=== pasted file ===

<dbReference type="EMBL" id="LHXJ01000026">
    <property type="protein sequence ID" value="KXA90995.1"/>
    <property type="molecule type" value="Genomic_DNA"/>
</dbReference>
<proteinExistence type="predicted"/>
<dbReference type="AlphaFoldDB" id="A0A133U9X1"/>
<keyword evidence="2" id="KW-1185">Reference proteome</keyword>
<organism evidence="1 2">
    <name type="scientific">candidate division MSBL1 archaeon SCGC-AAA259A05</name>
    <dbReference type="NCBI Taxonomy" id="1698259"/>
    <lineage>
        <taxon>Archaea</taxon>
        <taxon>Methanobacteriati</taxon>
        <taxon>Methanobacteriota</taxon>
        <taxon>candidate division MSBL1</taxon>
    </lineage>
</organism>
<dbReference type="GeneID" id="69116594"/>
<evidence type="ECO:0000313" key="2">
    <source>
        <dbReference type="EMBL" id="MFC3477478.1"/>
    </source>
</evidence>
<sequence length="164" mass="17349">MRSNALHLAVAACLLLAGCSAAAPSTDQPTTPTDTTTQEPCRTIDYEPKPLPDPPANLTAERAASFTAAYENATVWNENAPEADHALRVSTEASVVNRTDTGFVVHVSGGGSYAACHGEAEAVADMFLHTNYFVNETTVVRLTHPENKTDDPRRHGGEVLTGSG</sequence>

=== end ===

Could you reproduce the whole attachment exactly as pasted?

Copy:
<dbReference type="EMBL" id="LHXJ01000026">
    <property type="protein sequence ID" value="KXA90995.1"/>
    <property type="molecule type" value="Genomic_DNA"/>
</dbReference>
<proteinExistence type="predicted"/>
<dbReference type="AlphaFoldDB" id="A0A133U9X1"/>
<keyword evidence="2" id="KW-1185">Reference proteome</keyword>
<organism evidence="1 2">
    <name type="scientific">candidate division MSBL1 archaeon SCGC-AAA259A05</name>
    <dbReference type="NCBI Taxonomy" id="1698259"/>
    <lineage>
        <taxon>Archaea</taxon>
        <taxon>Methanobacteriati</taxon>
        <taxon>Methanobacteriota</taxon>
        <taxon>candidate division MSBL1</taxon>
    </lineage>
</organism>
<dbReference type="GeneID" id="69116594"/>
<evidence type="ECO:0000313" key="2">
    <source>
        <dbReference type="EMBL" id="MFC3477478.1"/>
    </source>
</evidence>
<sequence length="164" mass="17349">MRSNALHLAVAACLLLAGCSAAAPSTDQPTTPTDTTTQEPCRTIDYEPKPLPDPPANLTAERAASFTAAYENATVWNENAPEADHALRVSTEASVVNRTDTGFVVHVSGGGSYAACHGEAEAVADMFLHTNYFVNETTVVRLTHPENKTDDPRRHGGEVLTGSG</sequence>